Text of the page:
'Carrie,' 1976


A Night on the Town with Carrie and Christine

Daily from Oct. 18-20
7 p.m.
Oct. 18
9 p.m.
Oct. 19
9:15 p.m.
Oct. 20
5 p.m.
Film, Holiday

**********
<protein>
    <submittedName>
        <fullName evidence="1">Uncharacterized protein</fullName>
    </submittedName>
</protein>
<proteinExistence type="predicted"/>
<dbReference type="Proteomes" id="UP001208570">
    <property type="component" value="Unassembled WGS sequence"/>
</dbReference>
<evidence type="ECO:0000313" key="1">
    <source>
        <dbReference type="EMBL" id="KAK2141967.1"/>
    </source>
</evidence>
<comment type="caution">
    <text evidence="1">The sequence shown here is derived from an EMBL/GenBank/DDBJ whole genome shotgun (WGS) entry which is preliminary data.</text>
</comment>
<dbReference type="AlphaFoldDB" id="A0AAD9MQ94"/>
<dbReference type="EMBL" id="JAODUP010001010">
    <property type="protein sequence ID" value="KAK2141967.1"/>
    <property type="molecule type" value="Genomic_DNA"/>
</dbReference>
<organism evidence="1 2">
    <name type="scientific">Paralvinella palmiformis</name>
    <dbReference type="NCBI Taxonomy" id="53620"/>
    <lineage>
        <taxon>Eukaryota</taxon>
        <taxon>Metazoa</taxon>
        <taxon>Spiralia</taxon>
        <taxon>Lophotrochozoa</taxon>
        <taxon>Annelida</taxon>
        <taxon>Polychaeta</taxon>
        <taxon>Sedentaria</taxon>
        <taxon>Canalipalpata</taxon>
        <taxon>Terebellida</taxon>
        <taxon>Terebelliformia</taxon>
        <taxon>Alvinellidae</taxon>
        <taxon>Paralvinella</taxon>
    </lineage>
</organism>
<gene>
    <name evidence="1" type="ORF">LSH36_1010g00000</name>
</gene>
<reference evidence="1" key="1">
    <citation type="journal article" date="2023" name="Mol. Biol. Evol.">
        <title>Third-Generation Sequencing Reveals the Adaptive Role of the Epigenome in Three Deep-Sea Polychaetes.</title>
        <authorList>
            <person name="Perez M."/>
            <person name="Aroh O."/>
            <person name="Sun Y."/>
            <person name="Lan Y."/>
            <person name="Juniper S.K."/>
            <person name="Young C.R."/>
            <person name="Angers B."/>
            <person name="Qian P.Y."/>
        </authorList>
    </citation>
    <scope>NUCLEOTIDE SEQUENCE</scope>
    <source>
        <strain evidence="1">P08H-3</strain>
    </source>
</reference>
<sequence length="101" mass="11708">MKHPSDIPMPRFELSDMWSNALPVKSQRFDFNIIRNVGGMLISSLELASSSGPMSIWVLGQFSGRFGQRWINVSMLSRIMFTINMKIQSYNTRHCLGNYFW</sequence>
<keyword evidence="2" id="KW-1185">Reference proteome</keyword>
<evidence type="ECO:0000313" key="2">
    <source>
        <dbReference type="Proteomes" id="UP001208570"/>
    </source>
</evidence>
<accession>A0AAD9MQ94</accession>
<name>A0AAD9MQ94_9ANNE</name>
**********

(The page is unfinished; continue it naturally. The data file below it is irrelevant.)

A select few filmmakers have managed to capture the frightful essence of Stephen King’s writing, two of which are represented by Trylon’s latest double feature. It’s only fitting that Carrie, King’s first published novel, would be his first cinematic adaptation, in 1976. The story of an alienated teenager whose telekinetic abilities emerge with a vengeance, Carrie established a frightful standard thanks to the tense direction of Brian De Palma, an empathetic lead performance by Sissy Spacek, and a subversive style that twists a teen coming-of-age drama into something horrific. Christine (1983) also centers on an isolated teen, but one whose rage is manifested not through extrasensory powers, but the possessive spirit of a demonic 1957 Plymouth Fury. Directed by John Carpenter, Christine finds undeniable B-movie thrills in the malevolent tenacity of the infernal vehicle as it barrels down darkened streets, high beams seeking out fresh roadkill.